According to the Semiconductor Industry Association, semiconductor production firms have already committed $215 billion in investments and the creation of 40,000 new jobs nationwide in response to the federal CHIPS Act. In Texas, where six projects that would generate 8,000 employments in the sector have already been announced, sixty billion of these investments will be made. After Arizona, Texas has the second-highest number of projects planned.

Two of the Texas projects will build brand-new semiconductor production fabrication, also referred to as microchip production and manufacturing plants. One will be constructed by Samsung Electronics in Taylor, representing a $17.3 billion investment that will generate 2,000 employees, and the other by Texas Instruments in Sherman, representing a $30 billion project that will employ 3,000 people between now and 2035. Another three, including Texas Instruments in Richardson, NXP in Austin, and X-FAB in Lubbock, are enlarging already-existing semiconductor facilities. In Sherman, a Global Wafers production plant for silicon wafers will be constructed as the final project.

There are now 54 microchip production plants in the state. According to the Semiconductor Industry Association, Texas has the second-largest employer in the sector, only behind California, with around 45,000 employees. By 2030, the state hopes to take the top spot.

The Texas Institute for Electronics, a public-private collaboration established in 2022 and planning to become a nonprofit, independent corporation this year, will house the fabs that UT-Austin will get $440 million to build. TIE concentrates on the packaging process, which is the production of the shells that house microchips.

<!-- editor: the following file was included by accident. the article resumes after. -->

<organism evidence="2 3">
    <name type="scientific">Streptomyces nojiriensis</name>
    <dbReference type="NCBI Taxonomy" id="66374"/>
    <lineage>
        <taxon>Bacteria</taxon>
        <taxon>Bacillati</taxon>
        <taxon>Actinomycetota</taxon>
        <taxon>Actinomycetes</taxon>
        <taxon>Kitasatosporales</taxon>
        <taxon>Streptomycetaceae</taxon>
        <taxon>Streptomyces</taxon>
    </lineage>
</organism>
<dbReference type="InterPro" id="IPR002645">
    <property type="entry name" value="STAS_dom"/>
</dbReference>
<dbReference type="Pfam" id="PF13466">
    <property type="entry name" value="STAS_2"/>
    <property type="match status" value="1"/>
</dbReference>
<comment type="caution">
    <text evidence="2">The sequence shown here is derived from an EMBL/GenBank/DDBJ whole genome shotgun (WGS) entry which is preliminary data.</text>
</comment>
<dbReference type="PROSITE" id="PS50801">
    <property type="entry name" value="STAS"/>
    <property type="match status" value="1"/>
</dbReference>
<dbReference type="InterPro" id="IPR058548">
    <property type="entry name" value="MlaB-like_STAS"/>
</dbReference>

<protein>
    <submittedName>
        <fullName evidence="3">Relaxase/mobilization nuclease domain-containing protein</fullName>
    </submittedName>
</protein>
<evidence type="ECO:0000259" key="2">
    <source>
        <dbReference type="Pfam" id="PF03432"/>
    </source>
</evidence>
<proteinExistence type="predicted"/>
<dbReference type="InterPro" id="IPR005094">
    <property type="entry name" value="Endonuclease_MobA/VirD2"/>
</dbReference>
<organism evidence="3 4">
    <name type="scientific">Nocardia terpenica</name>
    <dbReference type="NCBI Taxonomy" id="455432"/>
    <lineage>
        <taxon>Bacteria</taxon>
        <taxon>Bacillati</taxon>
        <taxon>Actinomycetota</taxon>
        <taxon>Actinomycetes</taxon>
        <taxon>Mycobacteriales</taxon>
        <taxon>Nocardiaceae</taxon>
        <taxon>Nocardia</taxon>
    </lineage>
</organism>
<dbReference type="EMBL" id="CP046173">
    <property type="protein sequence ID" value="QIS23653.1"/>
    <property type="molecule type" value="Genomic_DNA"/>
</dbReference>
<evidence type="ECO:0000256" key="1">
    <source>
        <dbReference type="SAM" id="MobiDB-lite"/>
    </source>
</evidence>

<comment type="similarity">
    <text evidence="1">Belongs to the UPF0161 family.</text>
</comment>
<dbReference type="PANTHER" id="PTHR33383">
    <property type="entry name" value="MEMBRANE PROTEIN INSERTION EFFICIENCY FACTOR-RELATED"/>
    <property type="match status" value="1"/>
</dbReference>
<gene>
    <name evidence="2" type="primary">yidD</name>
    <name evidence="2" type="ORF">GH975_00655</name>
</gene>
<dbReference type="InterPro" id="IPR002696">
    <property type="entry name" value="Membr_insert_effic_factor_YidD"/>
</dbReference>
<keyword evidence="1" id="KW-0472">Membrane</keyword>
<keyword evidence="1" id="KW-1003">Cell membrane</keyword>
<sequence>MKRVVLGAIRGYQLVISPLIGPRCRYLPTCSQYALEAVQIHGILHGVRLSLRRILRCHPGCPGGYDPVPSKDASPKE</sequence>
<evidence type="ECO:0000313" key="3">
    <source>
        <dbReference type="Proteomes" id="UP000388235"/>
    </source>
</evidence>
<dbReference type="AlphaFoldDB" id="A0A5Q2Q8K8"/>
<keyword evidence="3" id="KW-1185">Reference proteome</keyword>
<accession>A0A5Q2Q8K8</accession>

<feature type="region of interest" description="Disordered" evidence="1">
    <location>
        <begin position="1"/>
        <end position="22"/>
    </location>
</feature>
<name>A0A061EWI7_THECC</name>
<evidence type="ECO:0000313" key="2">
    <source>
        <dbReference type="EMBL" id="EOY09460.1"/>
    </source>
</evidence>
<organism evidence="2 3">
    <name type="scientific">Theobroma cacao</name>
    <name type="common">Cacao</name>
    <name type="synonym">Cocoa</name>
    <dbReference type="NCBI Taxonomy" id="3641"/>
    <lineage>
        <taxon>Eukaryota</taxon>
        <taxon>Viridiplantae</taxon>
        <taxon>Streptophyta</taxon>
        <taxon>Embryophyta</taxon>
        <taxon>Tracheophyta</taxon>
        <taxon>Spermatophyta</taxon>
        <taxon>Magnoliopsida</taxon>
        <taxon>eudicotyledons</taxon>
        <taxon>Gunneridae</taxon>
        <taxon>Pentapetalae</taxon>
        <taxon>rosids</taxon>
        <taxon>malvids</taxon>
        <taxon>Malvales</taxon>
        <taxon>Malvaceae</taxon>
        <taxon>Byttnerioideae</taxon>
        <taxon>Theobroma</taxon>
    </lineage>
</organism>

In addition to $26.4 million for the Center for Quantum Computing, Texas A&M will receive $200 million to create fabs for manufacturing quantum and artificial intelligence chips. According to Texas A&M Vice Chancellor for Research Yossef Elabd, the next generation of chips will be developed by Microdevices and Systems.

“We are focused on the new chemistry, the new materials, the new processes, and the next version of the chip,” Elabd stated.

The facilities at both colleges will put more of an emphasis on testing out innovative products that adhere to market requirements and educating the next generation of technicians, engineers, and business leaders than on producing chips for commercialization. UT-Austin and Texas A&M are receiving comments from semiconductor businesses regarding the facilities they should create and the courses they should require of their students to prepare them for careers in the industry.

Texas, according to Elabd, is well-positioned to draw fresh investment and federal funding. Texas is a very business-friendly state, the majority of semiconductor businesses are already based there, and Texas A&M is the top engineering school in the nation. The optimum location for expanding chip manufacture is there, he claimed. The $1.4 billion investment sends an incredibly strong signal to the entire community that Texas intends to set the standard.